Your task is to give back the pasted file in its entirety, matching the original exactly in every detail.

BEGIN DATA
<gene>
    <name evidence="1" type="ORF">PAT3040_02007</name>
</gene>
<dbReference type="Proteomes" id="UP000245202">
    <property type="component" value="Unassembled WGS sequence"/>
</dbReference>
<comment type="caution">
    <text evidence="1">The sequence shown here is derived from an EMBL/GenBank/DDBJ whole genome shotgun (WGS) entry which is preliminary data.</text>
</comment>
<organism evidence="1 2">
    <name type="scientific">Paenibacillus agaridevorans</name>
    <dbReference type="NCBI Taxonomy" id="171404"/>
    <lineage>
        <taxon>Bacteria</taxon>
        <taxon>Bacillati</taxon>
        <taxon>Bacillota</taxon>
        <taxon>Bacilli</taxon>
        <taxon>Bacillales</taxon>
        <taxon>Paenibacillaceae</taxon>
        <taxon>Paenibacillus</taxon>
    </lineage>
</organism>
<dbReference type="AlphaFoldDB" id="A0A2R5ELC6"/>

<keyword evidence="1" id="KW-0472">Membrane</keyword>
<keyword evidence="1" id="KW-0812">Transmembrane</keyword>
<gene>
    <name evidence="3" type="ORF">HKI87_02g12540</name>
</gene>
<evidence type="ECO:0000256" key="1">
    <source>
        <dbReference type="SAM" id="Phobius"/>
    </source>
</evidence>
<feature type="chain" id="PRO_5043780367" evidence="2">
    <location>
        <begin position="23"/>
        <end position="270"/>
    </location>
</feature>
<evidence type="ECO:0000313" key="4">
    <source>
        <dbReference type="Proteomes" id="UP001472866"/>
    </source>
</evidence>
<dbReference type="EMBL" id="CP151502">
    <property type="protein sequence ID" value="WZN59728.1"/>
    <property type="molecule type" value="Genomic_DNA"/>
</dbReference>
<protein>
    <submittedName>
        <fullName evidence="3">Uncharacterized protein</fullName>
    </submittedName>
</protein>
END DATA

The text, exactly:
<gene>
    <name evidence="1" type="ORF">PAT3040_02007</name>
</gene>
<dbReference type="Proteomes" id="UP000245202">
    <property type="component" value="Unassembled WGS sequence"/>
</dbReference>
<comment type="caution">
    <text evidence="1">The sequence shown here is derived from an EMBL/GenBank/DDBJ whole genome shotgun (WGS) entry which is preliminary data.</text>
</comment>
<organism evidence="1 2">
    <name type="scientific">Paenibacillus agaridevorans</name>
    <dbReference type="NCBI Taxonomy" id="171404"/>
    <lineage>
        <taxon>Bacteria</taxon>
        <taxon>Bacillati</taxon>
        <taxon>Bacillota</taxon>
        <taxon>Bacilli</taxon>
        <taxon>Bacillales</taxon>
        <taxon>Paenibacillaceae</taxon>
        <taxon>Paenibacillus</taxon>
    </lineage>
</organism>
<dbReference type="AlphaFoldDB" id="A0A2R5ELC6"/>

<keyword evidence="1" id="KW-0472">Membrane</keyword>
<keyword evidence="1" id="KW-0812">Transmembrane</keyword>
<gene>
    <name evidence="3" type="ORF">HKI87_02g12540</name>
</gene>
<evidence type="ECO:0000256" key="1">
    <source>
        <dbReference type="SAM" id="Phobius"/>
    </source>
</evidence>
<feature type="chain" id="PRO_5043780367" evidence="2">
    <location>
        <begin position="23"/>
        <end position="270"/>
    </location>
</feature>
<evidence type="ECO:0000313" key="4">
    <source>
        <dbReference type="Proteomes" id="UP001472866"/>
    </source>
</evidence>
<dbReference type="EMBL" id="CP151502">
    <property type="protein sequence ID" value="WZN59728.1"/>
    <property type="molecule type" value="Genomic_DNA"/>
</dbReference>
<protein>
    <submittedName>
        <fullName evidence="3">Uncharacterized protein</fullName>
    </submittedName>
</protein>